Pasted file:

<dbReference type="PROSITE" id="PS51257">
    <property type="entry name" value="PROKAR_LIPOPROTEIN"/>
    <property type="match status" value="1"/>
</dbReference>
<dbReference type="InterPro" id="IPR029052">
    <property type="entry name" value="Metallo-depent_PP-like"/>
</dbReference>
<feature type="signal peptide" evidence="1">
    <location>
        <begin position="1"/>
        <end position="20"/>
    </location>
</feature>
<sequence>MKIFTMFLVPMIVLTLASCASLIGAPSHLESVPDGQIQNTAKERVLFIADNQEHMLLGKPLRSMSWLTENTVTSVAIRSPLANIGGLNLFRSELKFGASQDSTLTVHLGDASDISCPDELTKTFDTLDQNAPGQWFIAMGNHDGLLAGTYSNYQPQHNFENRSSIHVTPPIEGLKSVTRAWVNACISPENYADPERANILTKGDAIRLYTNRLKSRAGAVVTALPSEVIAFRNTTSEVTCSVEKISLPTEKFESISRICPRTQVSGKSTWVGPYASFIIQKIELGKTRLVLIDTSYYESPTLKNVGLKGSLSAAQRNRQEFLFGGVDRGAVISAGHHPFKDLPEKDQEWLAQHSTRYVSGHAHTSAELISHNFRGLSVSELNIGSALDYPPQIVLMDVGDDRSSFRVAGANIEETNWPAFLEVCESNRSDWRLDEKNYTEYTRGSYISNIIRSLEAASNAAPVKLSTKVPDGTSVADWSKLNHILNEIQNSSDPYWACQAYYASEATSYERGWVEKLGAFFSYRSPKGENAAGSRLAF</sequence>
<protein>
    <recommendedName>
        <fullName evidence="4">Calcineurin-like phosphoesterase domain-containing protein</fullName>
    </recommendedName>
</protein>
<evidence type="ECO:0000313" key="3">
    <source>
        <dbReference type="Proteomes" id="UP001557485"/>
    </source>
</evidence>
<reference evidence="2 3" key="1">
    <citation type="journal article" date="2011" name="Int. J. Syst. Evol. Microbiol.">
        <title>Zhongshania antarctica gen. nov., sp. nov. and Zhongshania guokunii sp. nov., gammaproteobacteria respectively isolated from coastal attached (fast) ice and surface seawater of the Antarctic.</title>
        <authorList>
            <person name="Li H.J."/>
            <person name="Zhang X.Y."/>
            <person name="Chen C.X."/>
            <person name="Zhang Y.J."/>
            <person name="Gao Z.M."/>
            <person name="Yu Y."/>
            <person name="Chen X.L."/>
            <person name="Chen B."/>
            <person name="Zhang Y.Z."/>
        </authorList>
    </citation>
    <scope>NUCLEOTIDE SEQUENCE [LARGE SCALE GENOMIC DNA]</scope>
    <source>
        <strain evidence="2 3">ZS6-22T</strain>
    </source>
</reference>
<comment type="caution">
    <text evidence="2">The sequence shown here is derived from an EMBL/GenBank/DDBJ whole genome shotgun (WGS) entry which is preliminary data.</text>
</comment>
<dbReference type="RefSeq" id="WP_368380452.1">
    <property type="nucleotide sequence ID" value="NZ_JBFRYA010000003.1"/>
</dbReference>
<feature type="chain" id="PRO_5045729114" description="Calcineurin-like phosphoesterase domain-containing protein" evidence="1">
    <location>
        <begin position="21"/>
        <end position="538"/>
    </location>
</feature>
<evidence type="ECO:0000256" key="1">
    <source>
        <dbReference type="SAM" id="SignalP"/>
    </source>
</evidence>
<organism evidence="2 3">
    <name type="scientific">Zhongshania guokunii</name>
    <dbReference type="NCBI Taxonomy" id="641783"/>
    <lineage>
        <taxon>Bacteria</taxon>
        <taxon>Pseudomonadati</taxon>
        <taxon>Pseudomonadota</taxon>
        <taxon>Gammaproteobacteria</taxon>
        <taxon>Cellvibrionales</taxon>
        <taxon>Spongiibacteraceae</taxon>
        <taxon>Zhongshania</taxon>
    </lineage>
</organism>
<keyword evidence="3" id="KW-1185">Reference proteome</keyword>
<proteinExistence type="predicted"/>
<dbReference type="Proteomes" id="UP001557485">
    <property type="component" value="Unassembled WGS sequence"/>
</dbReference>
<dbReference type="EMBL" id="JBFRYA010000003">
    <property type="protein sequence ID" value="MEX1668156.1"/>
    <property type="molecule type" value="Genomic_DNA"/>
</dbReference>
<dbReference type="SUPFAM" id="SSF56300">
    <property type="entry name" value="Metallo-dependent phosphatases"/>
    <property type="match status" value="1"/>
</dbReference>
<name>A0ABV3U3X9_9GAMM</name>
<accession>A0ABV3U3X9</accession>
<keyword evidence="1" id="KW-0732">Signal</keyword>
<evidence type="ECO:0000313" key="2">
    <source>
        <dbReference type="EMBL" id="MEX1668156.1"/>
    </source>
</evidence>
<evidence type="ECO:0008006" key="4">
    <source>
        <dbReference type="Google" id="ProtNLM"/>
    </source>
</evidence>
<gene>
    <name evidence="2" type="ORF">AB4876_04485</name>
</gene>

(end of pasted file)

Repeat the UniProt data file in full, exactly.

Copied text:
<dbReference type="PROSITE" id="PS51257">
    <property type="entry name" value="PROKAR_LIPOPROTEIN"/>
    <property type="match status" value="1"/>
</dbReference>
<dbReference type="InterPro" id="IPR029052">
    <property type="entry name" value="Metallo-depent_PP-like"/>
</dbReference>
<feature type="signal peptide" evidence="1">
    <location>
        <begin position="1"/>
        <end position="20"/>
    </location>
</feature>
<sequence>MKIFTMFLVPMIVLTLASCASLIGAPSHLESVPDGQIQNTAKERVLFIADNQEHMLLGKPLRSMSWLTENTVTSVAIRSPLANIGGLNLFRSELKFGASQDSTLTVHLGDASDISCPDELTKTFDTLDQNAPGQWFIAMGNHDGLLAGTYSNYQPQHNFENRSSIHVTPPIEGLKSVTRAWVNACISPENYADPERANILTKGDAIRLYTNRLKSRAGAVVTALPSEVIAFRNTTSEVTCSVEKISLPTEKFESISRICPRTQVSGKSTWVGPYASFIIQKIELGKTRLVLIDTSYYESPTLKNVGLKGSLSAAQRNRQEFLFGGVDRGAVISAGHHPFKDLPEKDQEWLAQHSTRYVSGHAHTSAELISHNFRGLSVSELNIGSALDYPPQIVLMDVGDDRSSFRVAGANIEETNWPAFLEVCESNRSDWRLDEKNYTEYTRGSYISNIIRSLEAASNAAPVKLSTKVPDGTSVADWSKLNHILNEIQNSSDPYWACQAYYASEATSYERGWVEKLGAFFSYRSPKGENAAGSRLAF</sequence>
<protein>
    <recommendedName>
        <fullName evidence="4">Calcineurin-like phosphoesterase domain-containing protein</fullName>
    </recommendedName>
</protein>
<evidence type="ECO:0000313" key="3">
    <source>
        <dbReference type="Proteomes" id="UP001557485"/>
    </source>
</evidence>
<reference evidence="2 3" key="1">
    <citation type="journal article" date="2011" name="Int. J. Syst. Evol. Microbiol.">
        <title>Zhongshania antarctica gen. nov., sp. nov. and Zhongshania guokunii sp. nov., gammaproteobacteria respectively isolated from coastal attached (fast) ice and surface seawater of the Antarctic.</title>
        <authorList>
            <person name="Li H.J."/>
            <person name="Zhang X.Y."/>
            <person name="Chen C.X."/>
            <person name="Zhang Y.J."/>
            <person name="Gao Z.M."/>
            <person name="Yu Y."/>
            <person name="Chen X.L."/>
            <person name="Chen B."/>
            <person name="Zhang Y.Z."/>
        </authorList>
    </citation>
    <scope>NUCLEOTIDE SEQUENCE [LARGE SCALE GENOMIC DNA]</scope>
    <source>
        <strain evidence="2 3">ZS6-22T</strain>
    </source>
</reference>
<comment type="caution">
    <text evidence="2">The sequence shown here is derived from an EMBL/GenBank/DDBJ whole genome shotgun (WGS) entry which is preliminary data.</text>
</comment>
<dbReference type="RefSeq" id="WP_368380452.1">
    <property type="nucleotide sequence ID" value="NZ_JBFRYA010000003.1"/>
</dbReference>
<feature type="chain" id="PRO_5045729114" description="Calcineurin-like phosphoesterase domain-containing protein" evidence="1">
    <location>
        <begin position="21"/>
        <end position="538"/>
    </location>
</feature>
<evidence type="ECO:0000256" key="1">
    <source>
        <dbReference type="SAM" id="SignalP"/>
    </source>
</evidence>
<organism evidence="2 3">
    <name type="scientific">Zhongshania guokunii</name>
    <dbReference type="NCBI Taxonomy" id="641783"/>
    <lineage>
        <taxon>Bacteria</taxon>
        <taxon>Pseudomonadati</taxon>
        <taxon>Pseudomonadota</taxon>
        <taxon>Gammaproteobacteria</taxon>
        <taxon>Cellvibrionales</taxon>
        <taxon>Spongiibacteraceae</taxon>
        <taxon>Zhongshania</taxon>
    </lineage>
</organism>
<keyword evidence="3" id="KW-1185">Reference proteome</keyword>
<proteinExistence type="predicted"/>
<dbReference type="Proteomes" id="UP001557485">
    <property type="component" value="Unassembled WGS sequence"/>
</dbReference>
<dbReference type="EMBL" id="JBFRYA010000003">
    <property type="protein sequence ID" value="MEX1668156.1"/>
    <property type="molecule type" value="Genomic_DNA"/>
</dbReference>
<dbReference type="SUPFAM" id="SSF56300">
    <property type="entry name" value="Metallo-dependent phosphatases"/>
    <property type="match status" value="1"/>
</dbReference>
<name>A0ABV3U3X9_9GAMM</name>
<accession>A0ABV3U3X9</accession>
<keyword evidence="1" id="KW-0732">Signal</keyword>
<evidence type="ECO:0000313" key="2">
    <source>
        <dbReference type="EMBL" id="MEX1668156.1"/>
    </source>
</evidence>
<evidence type="ECO:0008006" key="4">
    <source>
        <dbReference type="Google" id="ProtNLM"/>
    </source>
</evidence>
<gene>
    <name evidence="2" type="ORF">AB4876_04485</name>
</gene>